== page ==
Maggie Gallagher
OK, it was a good speech. A great speech, even. Right from the beginning, President Bush struck exactly the right note. "America can be a lawful society and a welcoming society at the same time." This is what most Americans, in our hearts, want to believe. Immigrants, si! Illegal immigration, no.

Why does this immigration issue obsess me so? My personal experience from living in New York is that immigrants enhance our neighborhoods, our common life. Like President Bush, I admire those who've braved death and deportation to make a better life for themselves and their families. I also realize that other Americans experience the vast increase in illegal immigration differently. As President Bush pointed out (perhaps for the first time): "Illegal immigration puts pressure on public schools and hospitals. It strains state and local budgets and brings crime to our communities." This is true, even though, as he also said, "The vast majority of illegal immigrants are decent people who work hard, support their families, practice their faith, and lead responsible lives."

I think the answer is the fundamental dishonesty of the debate.

The Senate bill, as it stands, contains a vast unacknowledged increase in legal immigration disguised as a guest worker bill. "Guest workers" under the Senate version would mostly have a right to convert to legal immigrant status after a number of years. Legal immigrants are automatically eligible for citizenship status. Meanwhile, each legal immigrant obtains new rights to bring spouses, children, and even parents to the United States under current law.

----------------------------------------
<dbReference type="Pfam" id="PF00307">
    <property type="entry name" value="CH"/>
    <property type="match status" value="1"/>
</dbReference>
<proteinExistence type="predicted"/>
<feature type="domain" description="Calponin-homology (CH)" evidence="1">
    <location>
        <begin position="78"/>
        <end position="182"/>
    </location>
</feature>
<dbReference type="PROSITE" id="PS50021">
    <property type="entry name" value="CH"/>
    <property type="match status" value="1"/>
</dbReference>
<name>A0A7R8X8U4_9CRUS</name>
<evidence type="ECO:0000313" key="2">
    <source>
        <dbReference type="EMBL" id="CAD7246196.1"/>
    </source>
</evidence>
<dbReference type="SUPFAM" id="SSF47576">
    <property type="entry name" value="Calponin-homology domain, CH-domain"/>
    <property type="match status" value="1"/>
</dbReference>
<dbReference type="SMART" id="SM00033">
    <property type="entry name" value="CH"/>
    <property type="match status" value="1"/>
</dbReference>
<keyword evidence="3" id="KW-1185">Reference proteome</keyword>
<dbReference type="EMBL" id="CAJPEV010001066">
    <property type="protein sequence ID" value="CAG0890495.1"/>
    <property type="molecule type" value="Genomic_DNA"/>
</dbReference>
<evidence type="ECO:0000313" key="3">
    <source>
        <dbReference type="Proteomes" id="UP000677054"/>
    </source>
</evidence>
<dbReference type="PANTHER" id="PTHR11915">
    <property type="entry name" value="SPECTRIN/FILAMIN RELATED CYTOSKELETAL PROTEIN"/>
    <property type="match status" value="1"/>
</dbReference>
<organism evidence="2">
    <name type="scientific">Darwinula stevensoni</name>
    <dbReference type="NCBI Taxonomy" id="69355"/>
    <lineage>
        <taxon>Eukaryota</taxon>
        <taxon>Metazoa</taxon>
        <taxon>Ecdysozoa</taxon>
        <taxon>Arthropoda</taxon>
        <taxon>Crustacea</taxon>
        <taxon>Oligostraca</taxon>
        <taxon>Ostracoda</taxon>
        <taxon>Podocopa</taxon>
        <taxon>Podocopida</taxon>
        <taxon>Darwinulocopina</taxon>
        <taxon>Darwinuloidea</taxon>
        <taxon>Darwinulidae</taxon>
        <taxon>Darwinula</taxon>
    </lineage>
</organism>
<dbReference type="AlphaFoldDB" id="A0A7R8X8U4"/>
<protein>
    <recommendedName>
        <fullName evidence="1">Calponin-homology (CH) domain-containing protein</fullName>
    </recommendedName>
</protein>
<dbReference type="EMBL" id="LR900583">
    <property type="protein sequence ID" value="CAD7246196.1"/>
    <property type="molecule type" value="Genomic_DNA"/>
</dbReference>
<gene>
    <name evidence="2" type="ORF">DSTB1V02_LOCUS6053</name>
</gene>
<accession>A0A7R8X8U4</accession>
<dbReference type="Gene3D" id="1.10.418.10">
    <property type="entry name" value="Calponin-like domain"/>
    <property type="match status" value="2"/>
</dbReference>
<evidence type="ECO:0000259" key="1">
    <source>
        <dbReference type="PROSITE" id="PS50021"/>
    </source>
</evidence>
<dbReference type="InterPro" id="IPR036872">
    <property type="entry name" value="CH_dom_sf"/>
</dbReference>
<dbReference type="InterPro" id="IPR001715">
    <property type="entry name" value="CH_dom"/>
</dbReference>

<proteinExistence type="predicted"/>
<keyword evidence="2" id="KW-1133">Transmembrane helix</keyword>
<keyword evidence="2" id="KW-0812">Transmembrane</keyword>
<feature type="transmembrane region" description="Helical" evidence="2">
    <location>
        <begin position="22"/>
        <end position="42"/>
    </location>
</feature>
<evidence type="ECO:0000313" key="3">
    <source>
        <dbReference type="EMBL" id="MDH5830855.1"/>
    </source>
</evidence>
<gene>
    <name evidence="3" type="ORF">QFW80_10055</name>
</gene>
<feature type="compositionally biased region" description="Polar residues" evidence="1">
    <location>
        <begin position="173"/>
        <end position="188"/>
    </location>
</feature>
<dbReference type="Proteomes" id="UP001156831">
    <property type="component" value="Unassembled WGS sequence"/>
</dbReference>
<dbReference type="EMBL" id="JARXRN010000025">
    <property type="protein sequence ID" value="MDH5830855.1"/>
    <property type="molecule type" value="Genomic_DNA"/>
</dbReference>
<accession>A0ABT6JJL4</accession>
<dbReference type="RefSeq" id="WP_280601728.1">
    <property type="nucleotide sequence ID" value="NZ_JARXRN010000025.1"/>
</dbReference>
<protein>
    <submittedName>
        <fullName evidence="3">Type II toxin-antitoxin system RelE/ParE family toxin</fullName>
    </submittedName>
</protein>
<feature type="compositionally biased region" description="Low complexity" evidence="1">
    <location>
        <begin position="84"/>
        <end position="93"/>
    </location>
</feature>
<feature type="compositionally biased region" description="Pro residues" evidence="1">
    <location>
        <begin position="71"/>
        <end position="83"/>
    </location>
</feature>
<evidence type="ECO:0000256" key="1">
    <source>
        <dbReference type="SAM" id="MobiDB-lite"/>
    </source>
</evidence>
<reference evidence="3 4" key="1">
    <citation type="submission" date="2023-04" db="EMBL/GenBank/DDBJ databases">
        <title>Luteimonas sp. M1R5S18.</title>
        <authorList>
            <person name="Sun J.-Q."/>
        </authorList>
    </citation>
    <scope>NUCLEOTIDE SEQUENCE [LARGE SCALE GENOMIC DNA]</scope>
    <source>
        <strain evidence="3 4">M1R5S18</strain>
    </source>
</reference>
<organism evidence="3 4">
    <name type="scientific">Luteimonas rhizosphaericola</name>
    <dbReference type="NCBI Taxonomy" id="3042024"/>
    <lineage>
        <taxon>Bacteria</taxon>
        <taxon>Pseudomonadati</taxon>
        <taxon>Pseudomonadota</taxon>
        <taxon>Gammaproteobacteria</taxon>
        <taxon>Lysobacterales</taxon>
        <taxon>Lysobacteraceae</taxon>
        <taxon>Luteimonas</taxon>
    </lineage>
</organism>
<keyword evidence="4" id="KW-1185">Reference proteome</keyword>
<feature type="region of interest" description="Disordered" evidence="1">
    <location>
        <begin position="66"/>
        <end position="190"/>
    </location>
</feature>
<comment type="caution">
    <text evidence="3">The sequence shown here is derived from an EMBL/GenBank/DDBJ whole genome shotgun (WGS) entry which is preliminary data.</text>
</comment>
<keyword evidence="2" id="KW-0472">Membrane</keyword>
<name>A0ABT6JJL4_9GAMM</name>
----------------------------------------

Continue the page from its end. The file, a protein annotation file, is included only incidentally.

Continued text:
A new analysis by the Heritage Foundation suggests that the net result of the Senate provision would be a vast increase in legal immigration, to the tune of 103 million new legal immigrants over the next 20 years. This is in itself hard to fathom. We are good at assimilating immigrants, but surely there is a limit: When one out of three Americans is a legal immigrant, that is likely to swamp our existing institutions and national identity. But of course, legal immigration is not the whole story. Every enclave of legal immigrants becomes an informal haven for relatives and friends who come illegally.


Maggie Gallagher

Maggie Gallagher is a nationally syndicated columnist, a leading voice in the new marriage movement and co-author of The Case for Marriage: Why Married People Are Happier, Healthier, and Better Off Financially.